In Brazil, a slowing economy has some investors questioning the country’s longtime status as the most sought-after market in Latin America. The sluggish pace of economic development over the last few years is likely to continue, as GDP growth is expected to hit just 2.6 percent this year and decelerate to 2 percent in 2014, according to Citi Research’s Emerging Markets Macro and Strategy Outlook published in September.
“I don’t think that Brazil is out of favor, but I think that real estate players in the country, including us and the investors that back us, are asking questions about what a slower growth environment really means,” said Fred Gortner, managing director of Paladin Realty Partners. The Los Angeles-based firm, which has been active in Brazil for the past 15 years, has invested more than $2 billion in assets in the country.
Gortner attributed some of the skepticism surrounding Brazilian real estate to the overdevelopment of office space in São Paulo. Indeed, much of the institutional capital entering Brazil over the last few years has gone into developing Class A office space in that city. In addition, Gortner estimated that around 10 million square feet will be opening up in the next two to three years, having a negative effect on vacancy and rental rates.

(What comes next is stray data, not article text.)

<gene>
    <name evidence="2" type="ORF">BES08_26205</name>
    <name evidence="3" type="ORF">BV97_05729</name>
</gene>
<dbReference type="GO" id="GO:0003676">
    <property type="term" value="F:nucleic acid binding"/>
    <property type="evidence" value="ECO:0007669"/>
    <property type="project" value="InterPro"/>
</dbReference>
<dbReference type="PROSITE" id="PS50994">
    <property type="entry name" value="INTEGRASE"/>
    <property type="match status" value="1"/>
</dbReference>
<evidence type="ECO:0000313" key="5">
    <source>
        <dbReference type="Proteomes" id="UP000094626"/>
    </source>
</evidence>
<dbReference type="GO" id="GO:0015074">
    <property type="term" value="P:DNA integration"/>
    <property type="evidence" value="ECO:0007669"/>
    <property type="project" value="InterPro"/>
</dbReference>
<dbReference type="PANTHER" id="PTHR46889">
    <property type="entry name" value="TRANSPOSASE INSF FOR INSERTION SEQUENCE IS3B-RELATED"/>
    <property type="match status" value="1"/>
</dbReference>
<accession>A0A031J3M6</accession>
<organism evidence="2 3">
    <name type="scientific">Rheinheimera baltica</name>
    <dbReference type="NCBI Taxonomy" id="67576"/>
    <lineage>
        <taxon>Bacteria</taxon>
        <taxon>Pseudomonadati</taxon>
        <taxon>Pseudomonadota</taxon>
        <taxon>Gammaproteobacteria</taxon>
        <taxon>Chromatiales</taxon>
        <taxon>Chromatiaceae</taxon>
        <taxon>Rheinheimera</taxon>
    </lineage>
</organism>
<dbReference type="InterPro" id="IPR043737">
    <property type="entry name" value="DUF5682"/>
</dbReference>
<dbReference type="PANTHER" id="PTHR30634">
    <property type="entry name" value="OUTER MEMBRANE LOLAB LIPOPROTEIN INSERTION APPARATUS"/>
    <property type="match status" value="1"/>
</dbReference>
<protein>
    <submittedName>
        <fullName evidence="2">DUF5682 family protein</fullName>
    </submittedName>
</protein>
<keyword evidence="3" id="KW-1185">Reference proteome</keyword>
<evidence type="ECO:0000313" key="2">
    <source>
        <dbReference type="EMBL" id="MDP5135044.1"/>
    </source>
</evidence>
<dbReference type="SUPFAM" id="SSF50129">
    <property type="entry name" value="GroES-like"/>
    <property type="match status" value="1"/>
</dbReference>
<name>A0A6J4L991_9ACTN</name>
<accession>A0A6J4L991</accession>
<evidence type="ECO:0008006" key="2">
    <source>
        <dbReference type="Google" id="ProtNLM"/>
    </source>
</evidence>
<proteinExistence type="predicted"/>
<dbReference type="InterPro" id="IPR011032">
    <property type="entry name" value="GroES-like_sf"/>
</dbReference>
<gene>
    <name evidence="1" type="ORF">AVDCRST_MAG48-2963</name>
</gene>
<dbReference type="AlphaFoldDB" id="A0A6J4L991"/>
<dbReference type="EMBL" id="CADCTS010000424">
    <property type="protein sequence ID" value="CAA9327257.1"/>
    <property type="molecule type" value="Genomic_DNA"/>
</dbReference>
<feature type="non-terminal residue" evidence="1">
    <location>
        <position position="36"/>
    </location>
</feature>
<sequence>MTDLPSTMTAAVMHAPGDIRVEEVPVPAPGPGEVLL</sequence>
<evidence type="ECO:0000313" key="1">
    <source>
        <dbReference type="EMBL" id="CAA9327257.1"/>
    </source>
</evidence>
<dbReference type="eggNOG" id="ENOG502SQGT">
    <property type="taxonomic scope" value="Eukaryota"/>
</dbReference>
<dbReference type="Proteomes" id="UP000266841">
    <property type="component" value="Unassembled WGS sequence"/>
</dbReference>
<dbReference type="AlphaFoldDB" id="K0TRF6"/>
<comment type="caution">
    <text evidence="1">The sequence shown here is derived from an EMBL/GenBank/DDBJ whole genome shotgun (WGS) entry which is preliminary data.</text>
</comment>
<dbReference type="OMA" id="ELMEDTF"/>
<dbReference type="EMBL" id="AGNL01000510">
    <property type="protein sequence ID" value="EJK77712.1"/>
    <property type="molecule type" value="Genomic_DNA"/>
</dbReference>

“A lot of that high-rise development was backed by Brazil-focused institutional funds, so there are many investors looking at that with understandable caution and concern,” Gortner said. Paladin, however, has not pursued a high-rise development strategy, preferring to focus on the country’s undersupplied residential market, where Gortner believes opportunity still abounds.
In October, the Canada Pension Plan Investment Board (CPPIB) made its first foray into the Brazilian residential market with a $240 million investment through a joint venture with local bank BTG Pactual. At the time of the investment, CPPIB’s head of real estate investments for the Americas Peter Ballon called the country’s residential sector a “compelling” opportunity due to the “growing middle class” and “favorable demographic shifts” driving increased demand.
Going into 2014, Paladin will make more investments in Brazil on behalf of its Paladin Realty Latin America Investors IV fund, expecting to deploy as much as half of that vehicle’s $400 million equity target into the country. Despite the state of the economy, Gortner said he sees plenty of opportunity in Brazil’s housing market over the next few years. “You don’t need a 5 percent to 6 percent growth environment to have a successful low- to middle-income housing development,” he said. “The economy is at full employment and the real estate economics for housing are incredibly attractive compared to the developed world.”